ABLE Accounts and Special Needs Trusts, at their core, have a similar goal: to preserve needs-based benefits for disabled individuals. However, there are some important differences that are worth noting.
Flexibility. An ABLE Account may provide more flexibility and control for the beneficiary than with a Special Needs Trust. Whereas in a Special Needs Trust the trustee must make payments on behalf of the beneficiary, in an ABLE Account the beneficiary can make purchases on his or her own behalf.
Payment of Housing Expenses. With ABLE Accounts, the beneficiary can use funds from the ABLE Account to pay for housing expenses without impacting his or her eligibility for SSI (as long as the beneficiary uses the funds in the same month he or she takes out the funds). If a Special Needs Trusts pays for housing expenses on behalf of a beneficiary receiving SSI, the beneficiary’s SSI payments will be reduced. Thus, the Social Security Administration provided ABLE Accounts with this significant advantage.[xv]
Payment of Funeral and Burial Expenses. Funds for funeral and burial expenses set aside in a Special Needs Trusts are limited to $1,500 or less. At this time, there does not appear to be any limit on funds used for funeral and burial expenses in ABLE Accounts. The ability to pay for funeral and burial expenses without a financial limit is an advantage of an ABLE Account compared to a Special Needs Trust.[xvi]
Cost Efficiency in Small Settlements. For net settlements of around $25,000 or less, it may be cost prohibitive to establish and administer a Special Needs Trust. Often, these individuals have little choice but to essentially impoverish themselves and spend down their assets to below the $2,000 asset limit to maintain eligibility for Medicaid and SSI.
ABLE Accounts provide a viable alternative in small settlements to spending down assets unnecessarily. The proceeds from a settlement (or perhaps from a small inheritance) can be placed in an ABLE Account while preserving needs-based government benefits.
SSI Limits. As indicated previously, if the value in an ABLE Account exceeds $100,000, the value over $100,000 is treated as a countable resource for purposes of determining SSI benefits.[xvii] Special Needs Trusts do not have this same $100,000 countable resource limitation.
Age of Disability Requirements. In order to be eligible for an ABLE Account, the beneficiary must have been disabled before his or her 26th birthday. First-Party Special Needs Trusts can be set up for a beneficiary at any point before the beneficiary’s 65th birthday. Third-Party Special Needs Trusts have no age of disability restrictions.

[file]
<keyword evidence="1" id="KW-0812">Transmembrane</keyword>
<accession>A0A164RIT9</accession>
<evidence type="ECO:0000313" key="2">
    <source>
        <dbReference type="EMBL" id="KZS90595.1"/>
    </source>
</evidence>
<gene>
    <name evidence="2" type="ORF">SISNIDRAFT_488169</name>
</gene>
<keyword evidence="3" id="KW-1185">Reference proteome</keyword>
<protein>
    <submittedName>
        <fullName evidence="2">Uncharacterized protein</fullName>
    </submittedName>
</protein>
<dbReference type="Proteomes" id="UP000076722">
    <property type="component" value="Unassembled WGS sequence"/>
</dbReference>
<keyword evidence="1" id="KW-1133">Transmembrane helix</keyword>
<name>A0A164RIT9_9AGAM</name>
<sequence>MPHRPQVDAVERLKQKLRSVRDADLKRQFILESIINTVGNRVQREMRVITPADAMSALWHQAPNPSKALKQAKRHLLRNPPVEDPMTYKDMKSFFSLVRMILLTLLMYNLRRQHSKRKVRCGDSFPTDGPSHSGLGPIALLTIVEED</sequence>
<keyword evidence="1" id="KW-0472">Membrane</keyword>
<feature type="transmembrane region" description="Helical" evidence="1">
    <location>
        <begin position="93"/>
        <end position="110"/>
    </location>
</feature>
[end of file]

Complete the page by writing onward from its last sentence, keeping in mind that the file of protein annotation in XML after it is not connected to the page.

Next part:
ABLE Accounts and Special Needs Trusts: Better Together?
Careful settlement planning is needed any time your client receives needs-based benefits. So, for our settlement scenario with your client who will net $20,000 and was disabled before the age of 26, using an ABLE Account and a Special Needs Trust together could provide a powerful and flexible planning option.
One reason using ABLE Accounts along with a Special Needs Trust can be powerful in this or other scenarios is that the combined use resolves a common frustration with Special Needs Trusts: if the beneficiary receives SSI, the funds from the Special Needs Trust cannot be used to pay for housing expenses without reducing monthly SSI payments. The reduction occurs because SSI treats any payments from a Special Needs Trust for a beneficiary’s shelter as in-kind support and maintenance to the beneficiary.
ABLE Accounts do not have this same limitation (as long as the funds are used in the same month they are withdrawn). Thus, one settlement planning technique that can provide significant value to your client is to establish a Special Needs Trust and instruct the trustee to deposit $14,000 (the current gift tax exclusion amount) each year from the Special Needs Trust into the ABLE Account. Your client can then pay for housing expenses out of the ABLE Account and still receive full SSI payments. This arrangement can provide much needed financial relief to pay for housing costs without jeopardizing SSI or Medicaid.
Bottom Line for Plaintiffs and Attorneys
The ABLE Act gives injured individuals one more option when deciding how to allocate and utilize their settlement funds in a way that won’t jeopardize their continued eligibility for needs-based benefits such as Medicaid and SSI.
In many cases, using a Special Needs Trust along with an ABLE Account will provide the greatest amount of flexibility and benefit to settling plaintiffs. Because each client’s situation is unique and ABLE Accounts are a new option with frequent regulatory developments, make sure you obtain advice from a special needs attorney or settlement planner. Careful planning can help maximize settlement value and preserve much-needed government benefits.
[i] Stephen Beck, Jr., ABLE Act of 2014, Pub. L. No. 113–295, 128 Stat. 4056 (2014).
[ii] See Social Security Administration Program Operation Manual System SI 01130.740, http://policy.ssa.gov/poms.nsf/lnx/0501130740 (last visited Sep. 30, 2016).
[iii] I.R.C. § 529A(a).
[iv] I.R.C. § 529A(e)(1).
[v] I.R.C. § 529A(e)(2)(A).
[vi] I.R.C. § 529A(e)(5).
[vii] I.R.C. § 529A(c)(3)(A).
[viii] I.R.C. § 529A(b)(2)(B).
[ix] I.R.C. § 529A(b)(6).
[x] I.R.C. § 529A(b)(1)(B).
[xi] Protecting Americans from Tax Hikes Act of 2015, Pub. L. No. 114–113, § 303, 129 Stat. 3087 (2015).
[xii] For a current listing of ABLE Account programs, visit the ABLE National Resource center at www.ablenrc.org.
[xiii] I.R.C. § 529A(f).
[xv] See POMS, supra note 2.